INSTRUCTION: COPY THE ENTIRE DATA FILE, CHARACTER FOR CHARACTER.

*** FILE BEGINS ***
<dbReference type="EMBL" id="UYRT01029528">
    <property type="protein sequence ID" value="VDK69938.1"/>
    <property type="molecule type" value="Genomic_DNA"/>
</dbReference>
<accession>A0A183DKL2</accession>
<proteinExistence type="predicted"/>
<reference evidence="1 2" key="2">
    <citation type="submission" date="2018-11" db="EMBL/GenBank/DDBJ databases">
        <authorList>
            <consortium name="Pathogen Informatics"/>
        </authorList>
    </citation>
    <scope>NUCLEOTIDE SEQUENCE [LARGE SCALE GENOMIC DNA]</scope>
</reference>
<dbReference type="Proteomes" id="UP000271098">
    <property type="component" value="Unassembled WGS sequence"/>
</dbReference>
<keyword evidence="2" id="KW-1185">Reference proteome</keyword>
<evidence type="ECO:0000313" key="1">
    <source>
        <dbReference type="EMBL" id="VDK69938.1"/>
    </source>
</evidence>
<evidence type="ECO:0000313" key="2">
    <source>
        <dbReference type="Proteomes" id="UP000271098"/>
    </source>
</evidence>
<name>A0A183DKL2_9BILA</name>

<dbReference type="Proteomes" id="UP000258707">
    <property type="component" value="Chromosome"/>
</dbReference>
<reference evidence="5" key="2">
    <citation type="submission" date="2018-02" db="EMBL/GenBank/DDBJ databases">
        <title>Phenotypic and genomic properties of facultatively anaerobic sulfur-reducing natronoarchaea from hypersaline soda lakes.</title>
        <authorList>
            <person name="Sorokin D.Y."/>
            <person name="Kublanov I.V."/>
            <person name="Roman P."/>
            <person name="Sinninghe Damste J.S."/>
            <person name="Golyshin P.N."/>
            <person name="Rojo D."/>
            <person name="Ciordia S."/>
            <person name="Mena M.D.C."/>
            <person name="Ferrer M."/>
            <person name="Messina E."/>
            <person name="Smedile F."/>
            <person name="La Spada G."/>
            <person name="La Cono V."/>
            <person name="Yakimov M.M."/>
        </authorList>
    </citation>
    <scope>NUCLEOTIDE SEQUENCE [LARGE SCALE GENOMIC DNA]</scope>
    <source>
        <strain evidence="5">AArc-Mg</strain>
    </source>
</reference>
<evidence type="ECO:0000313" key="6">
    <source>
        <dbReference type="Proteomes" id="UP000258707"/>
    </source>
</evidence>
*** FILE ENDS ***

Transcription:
<dbReference type="EMBL" id="UYRT01029528">
    <property type="protein sequence ID" value="VDK69938.1"/>
    <property type="molecule type" value="Genomic_DNA"/>
</dbReference>
<accession>A0A183DKL2</accession>
<proteinExistence type="predicted"/>
<reference evidence="1 2" key="2">
    <citation type="submission" date="2018-11" db="EMBL/GenBank/DDBJ databases">
        <authorList>
            <consortium name="Pathogen Informatics"/>
        </authorList>
    </citation>
    <scope>NUCLEOTIDE SEQUENCE [LARGE SCALE GENOMIC DNA]</scope>
</reference>
<dbReference type="Proteomes" id="UP000271098">
    <property type="component" value="Unassembled WGS sequence"/>
</dbReference>
<keyword evidence="2" id="KW-1185">Reference proteome</keyword>
<evidence type="ECO:0000313" key="1">
    <source>
        <dbReference type="EMBL" id="VDK69938.1"/>
    </source>
</evidence>
<evidence type="ECO:0000313" key="2">
    <source>
        <dbReference type="Proteomes" id="UP000271098"/>
    </source>
</evidence>
<name>A0A183DKL2_9BILA</name>

<dbReference type="Proteomes" id="UP000258707">
    <property type="component" value="Chromosome"/>
</dbReference>
<reference evidence="5" key="2">
    <citation type="submission" date="2018-02" db="EMBL/GenBank/DDBJ databases">
        <title>Phenotypic and genomic properties of facultatively anaerobic sulfur-reducing natronoarchaea from hypersaline soda lakes.</title>
        <authorList>
            <person name="Sorokin D.Y."/>
            <person name="Kublanov I.V."/>
            <person name="Roman P."/>
            <person name="Sinninghe Damste J.S."/>
            <person name="Golyshin P.N."/>
            <person name="Rojo D."/>
            <person name="Ciordia S."/>
            <person name="Mena M.D.C."/>
            <person name="Ferrer M."/>
            <person name="Messina E."/>
            <person name="Smedile F."/>
            <person name="La Spada G."/>
            <person name="La Cono V."/>
            <person name="Yakimov M.M."/>
        </authorList>
    </citation>
    <scope>NUCLEOTIDE SEQUENCE [LARGE SCALE GENOMIC DNA]</scope>
    <source>
        <strain evidence="5">AArc-Mg</strain>
    </source>
</reference>
<evidence type="ECO:0000313" key="6">
    <source>
        <dbReference type="Proteomes" id="UP000258707"/>
    </source>
</evidence>